How To Travel Spontaneously. Part 3
Traveling can be a pleasant, carefree experience, but the large amounts of planning and preparation which usually precede actually traveling can make the process seem like more trouble than it’s worth. If you’d like to travel without putting in so much work beforehand, try to travel more spontaneously. Making spontaneous travel plans can open doors to new experiences that you wouldn’t have taken part in otherwise. However, you’ll need to leave yourself open to occasional misadventures, getting lost or wandering, and relying on local advice and assistance.
Making Spontaneous Travel Decisions
Be open to the unexpected and to changing plans. When traveling spontaneously, a few minor mishaps are bound to happen: you won’t find lodging until late at night, a restaurant praised by a local will end up being disappointing, or a trail you’ve decided to hike may be closed seasonally. View these frustrating situations as opportunities rather than disappointments.
- For example, if a restaurant isn’t enjoyable, leave and wander through a food-heavy district of town until you find a better place to dine. If you can’t spend the day hiking, rent a car and drive through the countryside instead.
- One of the major benefits of spontaneous traveling is that unexpected changes of plans become part of the norm. Leave yourself open to this, and enjoy where the trip takes you.
- Being open and flexible also allows for optimizing vacation time. A rigid schedule may not allow for spending less time at places that are not of high interest, and more time at another.
Enjoy wandering or getting lost. Plan to spend some of your travel time simply wandering through new regions of a city or rural district. This will lead you to interesting local markets, shops, restaurants, and scenic vistas that you likely would not have found if you hadn’t wandered spontaneously. Opening your travel plans to the unexpected will yield unanticipated discoveries and bring a sense of independence.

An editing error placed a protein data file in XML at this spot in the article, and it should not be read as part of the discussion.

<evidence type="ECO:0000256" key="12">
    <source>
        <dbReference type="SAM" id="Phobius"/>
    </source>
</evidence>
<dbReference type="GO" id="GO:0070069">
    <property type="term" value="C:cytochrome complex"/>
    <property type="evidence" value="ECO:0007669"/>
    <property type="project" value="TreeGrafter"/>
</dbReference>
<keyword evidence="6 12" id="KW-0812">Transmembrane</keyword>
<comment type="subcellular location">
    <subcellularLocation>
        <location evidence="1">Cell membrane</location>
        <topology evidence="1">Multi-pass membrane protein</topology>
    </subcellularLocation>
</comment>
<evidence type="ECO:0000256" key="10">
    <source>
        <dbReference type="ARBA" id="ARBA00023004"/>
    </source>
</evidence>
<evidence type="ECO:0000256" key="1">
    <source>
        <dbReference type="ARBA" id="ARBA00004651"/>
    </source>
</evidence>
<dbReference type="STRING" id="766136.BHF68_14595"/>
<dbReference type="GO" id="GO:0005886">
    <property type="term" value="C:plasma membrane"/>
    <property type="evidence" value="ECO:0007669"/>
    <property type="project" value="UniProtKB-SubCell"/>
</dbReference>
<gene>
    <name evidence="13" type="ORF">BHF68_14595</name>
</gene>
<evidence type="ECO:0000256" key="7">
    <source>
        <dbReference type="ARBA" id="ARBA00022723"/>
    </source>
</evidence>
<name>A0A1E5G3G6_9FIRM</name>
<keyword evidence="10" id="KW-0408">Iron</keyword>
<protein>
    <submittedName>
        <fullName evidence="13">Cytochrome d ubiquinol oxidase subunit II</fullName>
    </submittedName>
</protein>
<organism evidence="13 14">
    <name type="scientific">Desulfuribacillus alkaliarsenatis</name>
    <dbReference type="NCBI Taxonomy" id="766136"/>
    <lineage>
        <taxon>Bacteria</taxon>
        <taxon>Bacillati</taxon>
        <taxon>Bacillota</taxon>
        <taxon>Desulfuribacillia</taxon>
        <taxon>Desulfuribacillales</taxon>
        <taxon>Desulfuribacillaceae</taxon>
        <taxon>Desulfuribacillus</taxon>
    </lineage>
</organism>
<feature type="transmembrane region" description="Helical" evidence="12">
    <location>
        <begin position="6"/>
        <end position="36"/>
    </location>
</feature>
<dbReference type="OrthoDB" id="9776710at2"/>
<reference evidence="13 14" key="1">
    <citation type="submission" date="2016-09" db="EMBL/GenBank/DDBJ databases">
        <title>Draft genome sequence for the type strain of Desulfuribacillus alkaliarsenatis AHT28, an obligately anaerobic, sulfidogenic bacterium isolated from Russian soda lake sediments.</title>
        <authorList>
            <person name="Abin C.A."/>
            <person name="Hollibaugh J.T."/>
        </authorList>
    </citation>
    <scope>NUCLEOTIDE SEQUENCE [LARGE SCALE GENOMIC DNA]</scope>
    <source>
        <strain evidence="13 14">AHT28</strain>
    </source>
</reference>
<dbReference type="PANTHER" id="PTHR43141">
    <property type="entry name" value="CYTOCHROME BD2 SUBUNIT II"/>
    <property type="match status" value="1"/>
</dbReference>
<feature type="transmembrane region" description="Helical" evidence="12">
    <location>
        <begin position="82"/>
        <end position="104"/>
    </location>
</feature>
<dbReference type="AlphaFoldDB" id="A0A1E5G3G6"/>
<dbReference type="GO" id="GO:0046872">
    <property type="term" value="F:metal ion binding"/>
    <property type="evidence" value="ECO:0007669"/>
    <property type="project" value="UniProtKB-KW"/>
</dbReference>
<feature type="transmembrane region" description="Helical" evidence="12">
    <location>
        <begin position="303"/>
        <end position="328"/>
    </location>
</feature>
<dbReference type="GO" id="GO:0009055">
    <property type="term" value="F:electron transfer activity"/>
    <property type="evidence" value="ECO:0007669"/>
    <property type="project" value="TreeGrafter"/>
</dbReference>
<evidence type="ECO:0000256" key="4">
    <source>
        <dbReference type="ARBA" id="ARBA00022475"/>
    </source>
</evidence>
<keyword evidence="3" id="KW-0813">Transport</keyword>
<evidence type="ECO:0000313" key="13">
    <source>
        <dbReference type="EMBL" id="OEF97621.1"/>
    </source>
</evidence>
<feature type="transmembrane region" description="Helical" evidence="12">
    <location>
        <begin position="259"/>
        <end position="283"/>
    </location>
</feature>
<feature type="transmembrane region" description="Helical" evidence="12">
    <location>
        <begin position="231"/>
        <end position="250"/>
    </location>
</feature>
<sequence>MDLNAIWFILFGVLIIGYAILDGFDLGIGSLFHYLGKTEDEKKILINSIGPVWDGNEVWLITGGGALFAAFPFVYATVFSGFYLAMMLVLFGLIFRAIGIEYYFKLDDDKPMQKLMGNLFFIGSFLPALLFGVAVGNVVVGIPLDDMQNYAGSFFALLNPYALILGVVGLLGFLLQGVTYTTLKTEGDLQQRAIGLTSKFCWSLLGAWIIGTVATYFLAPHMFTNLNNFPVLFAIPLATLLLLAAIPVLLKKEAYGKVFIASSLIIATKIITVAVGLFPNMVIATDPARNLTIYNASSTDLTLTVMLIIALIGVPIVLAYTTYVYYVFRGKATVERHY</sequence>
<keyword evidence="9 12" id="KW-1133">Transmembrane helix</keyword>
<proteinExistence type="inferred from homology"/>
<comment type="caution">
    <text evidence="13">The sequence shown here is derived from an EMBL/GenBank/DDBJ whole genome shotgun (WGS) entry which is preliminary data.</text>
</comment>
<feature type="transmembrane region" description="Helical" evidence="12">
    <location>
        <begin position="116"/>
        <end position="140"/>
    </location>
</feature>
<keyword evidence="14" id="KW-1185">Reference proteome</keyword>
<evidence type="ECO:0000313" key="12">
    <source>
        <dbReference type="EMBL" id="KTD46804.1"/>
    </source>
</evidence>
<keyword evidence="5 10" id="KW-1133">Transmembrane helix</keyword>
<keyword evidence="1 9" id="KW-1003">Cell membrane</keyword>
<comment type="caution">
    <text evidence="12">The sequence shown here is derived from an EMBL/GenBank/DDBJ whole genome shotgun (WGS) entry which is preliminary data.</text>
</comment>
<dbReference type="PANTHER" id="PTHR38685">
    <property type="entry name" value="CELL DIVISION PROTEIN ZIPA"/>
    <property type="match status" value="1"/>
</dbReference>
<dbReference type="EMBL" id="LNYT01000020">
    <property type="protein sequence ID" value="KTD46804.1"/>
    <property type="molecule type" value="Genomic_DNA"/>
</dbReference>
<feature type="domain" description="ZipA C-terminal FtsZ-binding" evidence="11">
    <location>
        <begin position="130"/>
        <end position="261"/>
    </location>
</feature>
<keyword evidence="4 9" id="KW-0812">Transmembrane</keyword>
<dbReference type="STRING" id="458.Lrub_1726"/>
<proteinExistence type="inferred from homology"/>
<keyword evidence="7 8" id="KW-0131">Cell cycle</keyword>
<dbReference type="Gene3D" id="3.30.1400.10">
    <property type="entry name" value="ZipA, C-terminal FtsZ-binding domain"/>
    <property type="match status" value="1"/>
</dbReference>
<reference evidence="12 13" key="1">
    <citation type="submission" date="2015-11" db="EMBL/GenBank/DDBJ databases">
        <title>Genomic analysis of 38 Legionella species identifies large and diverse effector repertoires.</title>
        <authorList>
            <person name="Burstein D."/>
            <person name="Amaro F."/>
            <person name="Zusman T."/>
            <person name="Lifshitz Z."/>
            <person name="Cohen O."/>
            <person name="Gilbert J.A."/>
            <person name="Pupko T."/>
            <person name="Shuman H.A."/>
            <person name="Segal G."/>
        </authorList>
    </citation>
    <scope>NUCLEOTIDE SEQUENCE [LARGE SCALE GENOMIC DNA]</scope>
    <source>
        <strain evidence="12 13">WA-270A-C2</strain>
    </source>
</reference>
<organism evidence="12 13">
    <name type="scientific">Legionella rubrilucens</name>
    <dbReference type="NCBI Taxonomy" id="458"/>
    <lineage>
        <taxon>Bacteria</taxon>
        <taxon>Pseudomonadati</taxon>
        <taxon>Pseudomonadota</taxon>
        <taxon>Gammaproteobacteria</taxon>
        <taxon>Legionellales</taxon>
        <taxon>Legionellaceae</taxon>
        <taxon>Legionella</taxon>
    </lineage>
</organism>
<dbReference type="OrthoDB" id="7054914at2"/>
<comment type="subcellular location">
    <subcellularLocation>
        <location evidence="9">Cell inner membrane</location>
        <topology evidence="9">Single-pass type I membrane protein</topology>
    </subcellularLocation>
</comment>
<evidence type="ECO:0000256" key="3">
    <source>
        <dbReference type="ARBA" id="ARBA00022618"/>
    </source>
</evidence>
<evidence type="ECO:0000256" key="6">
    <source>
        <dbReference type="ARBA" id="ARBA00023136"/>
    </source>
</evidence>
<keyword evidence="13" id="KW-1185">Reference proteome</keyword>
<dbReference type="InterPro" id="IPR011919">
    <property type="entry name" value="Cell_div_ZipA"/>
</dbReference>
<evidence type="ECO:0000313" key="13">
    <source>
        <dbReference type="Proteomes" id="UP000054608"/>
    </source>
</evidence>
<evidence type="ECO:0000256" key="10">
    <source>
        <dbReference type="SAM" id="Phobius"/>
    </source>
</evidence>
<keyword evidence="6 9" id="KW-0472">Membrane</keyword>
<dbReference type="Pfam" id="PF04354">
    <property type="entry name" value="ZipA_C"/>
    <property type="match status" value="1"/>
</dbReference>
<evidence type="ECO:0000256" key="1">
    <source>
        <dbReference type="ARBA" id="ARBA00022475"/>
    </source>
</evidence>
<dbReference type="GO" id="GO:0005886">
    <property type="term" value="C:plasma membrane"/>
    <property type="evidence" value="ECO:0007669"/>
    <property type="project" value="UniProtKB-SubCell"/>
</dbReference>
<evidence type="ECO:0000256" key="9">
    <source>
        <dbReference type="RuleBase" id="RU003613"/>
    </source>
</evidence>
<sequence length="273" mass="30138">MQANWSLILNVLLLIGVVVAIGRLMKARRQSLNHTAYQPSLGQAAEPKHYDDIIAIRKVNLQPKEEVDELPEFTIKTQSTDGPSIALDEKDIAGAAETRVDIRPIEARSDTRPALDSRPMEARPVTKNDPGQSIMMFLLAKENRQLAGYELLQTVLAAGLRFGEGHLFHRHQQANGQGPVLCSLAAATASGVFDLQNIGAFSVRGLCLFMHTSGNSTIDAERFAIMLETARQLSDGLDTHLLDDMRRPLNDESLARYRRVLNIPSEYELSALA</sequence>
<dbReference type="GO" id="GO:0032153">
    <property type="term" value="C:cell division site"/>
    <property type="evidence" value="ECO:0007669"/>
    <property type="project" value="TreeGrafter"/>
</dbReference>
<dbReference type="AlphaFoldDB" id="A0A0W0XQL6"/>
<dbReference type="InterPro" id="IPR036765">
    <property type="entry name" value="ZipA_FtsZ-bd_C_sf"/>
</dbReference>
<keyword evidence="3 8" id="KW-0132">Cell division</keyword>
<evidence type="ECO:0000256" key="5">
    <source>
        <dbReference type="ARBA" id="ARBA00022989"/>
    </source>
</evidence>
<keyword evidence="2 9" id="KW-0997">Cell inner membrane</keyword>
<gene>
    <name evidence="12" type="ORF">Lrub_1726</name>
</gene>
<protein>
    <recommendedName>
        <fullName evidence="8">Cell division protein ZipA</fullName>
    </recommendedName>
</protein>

- If you do end up seriously lost, don’t panic. Avoid areas that seem unsafe or feel uncomfortable, and use your phone or map to find your way back to your hotel or hostel. If you’re lost in a town or city, you can call a cab (or find someone to call a cab for you), or book an Uber on your phone.
- It’s important to consider safety issues when wandering through a foreign city or region. If a part of a city makes you feel uncomfortable, trust your instinct and leave. Always have an idea of how far from your hotel or hostel you are by car, and avoid getting lost in areas without a phone or internet signal.
Take advantage of local events and festivals. You can find out about many of these in local “weeklies” or weekly newspapers, which will contain listings for upcoming concerts, shows, film screenings or theater performances, and other types of local entertainment that you wouldn’t find out about otherwise. These events will be largely devoid of tourists, and so will give your spontaneous travel a more authentic, local feel.
- These local events could include large concerts or musical festivals, cultural holidays (e.g. Day of the Dead), religious holidays, food festivals, sporting events, or any other number of local events.
- On the other hand, large holidays, festivals, or holiday weekends may increase your travel costs or increase congestion on highways. An increase in a city’s population—say, due to a large ongoing music festival—will also make hotel and hostel rooms both more scarce and more expensive.
Ask about group travel deals. If you’re traveling with a group, many places, including hotels, theaters, sports stadiums, day-tours, and concert venues, may be inclined to offer you a discounted rate, since you’ll be bringing several paying customers. Once you’re on the ground in a city or region, ask around (or check the weekly newspaper) to see if you can negotiate a group rate for an activity.
- If you plan ahead before you travel, you can take advantage of a group hotel discount through a site like HotelPlanner or even directly through a hotel website itself.
Source – wikihow.com